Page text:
Q. | With ABC-TV’s “Dancing with the Stars” in its 21st season, in all those years, what has been your favorite routine by a pair and favorite pro to watch?
Amanda | I wish I had time to watch that show. Unfortunately with my crazy schedule, I don’t get much time to watch any TV, but I have seen a few episodes, and I really enjoy their energy and choreography. My mom, on the other hand, is an avid watcher, and her favorite is Derek Hough.
Robert | I watched “Dancing with the Stars” only early on, and it was a wonderful boom for the ballroom industry. Though, it came as a double edge sword because many people got the wrong impression of learning to dance. On the show, the stars learn a choreographed dance in a week and then perform it. Learning to dance is not about choreography; it’s like learning a new language. It takes time and practice, and it’s about so much more than that one choreographed dance.
Q. | Any favorite movies you’d recommend for dance lovers or people who want to see and get a feel for more of that athleticism and passion shared when holding hands with a partner?
Amanda | “Dirty Dancing!”
Robert | “Strictly Ballroom” is a classic that every ballroom lover should watch. The most notable are “Shall We Dance,” “Dance With Me,” “The Tango Lesson,” and of course, “Dirty Dancing.”
Q. (for Robert) | With all the dancing occupying your life, and taking part in such an art form with your wife, do you develop ideas for the file of your mind for a special dance down the road with Amanda at a special occasion, maybe a wedding renewal ceremony down the road?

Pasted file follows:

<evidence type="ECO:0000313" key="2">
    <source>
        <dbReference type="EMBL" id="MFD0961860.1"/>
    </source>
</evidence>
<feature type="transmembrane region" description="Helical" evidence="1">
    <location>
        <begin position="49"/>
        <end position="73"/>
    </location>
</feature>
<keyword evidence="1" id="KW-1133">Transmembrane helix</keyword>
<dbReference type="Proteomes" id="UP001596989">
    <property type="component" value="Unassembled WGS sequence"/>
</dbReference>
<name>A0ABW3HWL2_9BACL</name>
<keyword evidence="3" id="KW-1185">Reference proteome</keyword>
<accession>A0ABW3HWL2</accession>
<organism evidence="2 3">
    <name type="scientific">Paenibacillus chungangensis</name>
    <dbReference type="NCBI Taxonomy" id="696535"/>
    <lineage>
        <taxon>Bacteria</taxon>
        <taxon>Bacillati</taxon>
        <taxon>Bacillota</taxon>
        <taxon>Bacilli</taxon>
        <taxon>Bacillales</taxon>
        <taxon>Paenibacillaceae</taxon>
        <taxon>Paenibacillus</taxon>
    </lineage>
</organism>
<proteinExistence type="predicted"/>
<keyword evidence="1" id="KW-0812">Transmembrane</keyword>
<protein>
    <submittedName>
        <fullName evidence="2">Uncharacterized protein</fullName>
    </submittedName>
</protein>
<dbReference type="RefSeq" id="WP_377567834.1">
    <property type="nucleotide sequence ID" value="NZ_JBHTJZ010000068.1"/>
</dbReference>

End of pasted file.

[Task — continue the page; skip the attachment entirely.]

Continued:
A. | Amanda is my muse, and I daydream about us dancing together all the time. Yes, in fact we will be dancing together for the show this year as an opener, and I hope we will have many more opportunities to share the stage together.
Q. (for Amanda) | How special is being part of a team of WPDE colleagues cast every year in the Horry County Literacy Council’s murder mystery dinner fundraiser, with the 10th annual event – “Love Writes a Deadly Verse” – set for 6 p.m. Jan. 30 at Sea Mist Oceanfront Resort Conference Center in Myrtle Beach (Tickets are $40 – 843-839-1695 or www.horrycountyliteracy.org)? Also, who goes most out of his or her everyday persona on that stage?
A. | That theater class in high school finally paid off. It’s a lot of fun to be in the murder mystery with my fellow newscasters. Tim Allen, Allyson Floyd and Joel Allen all do such a phenomenal job of getting into character, and it’s a great chance for viewers to see us outside our normal roles.
Horry County Dancing With The Stars Keeps Couple In Training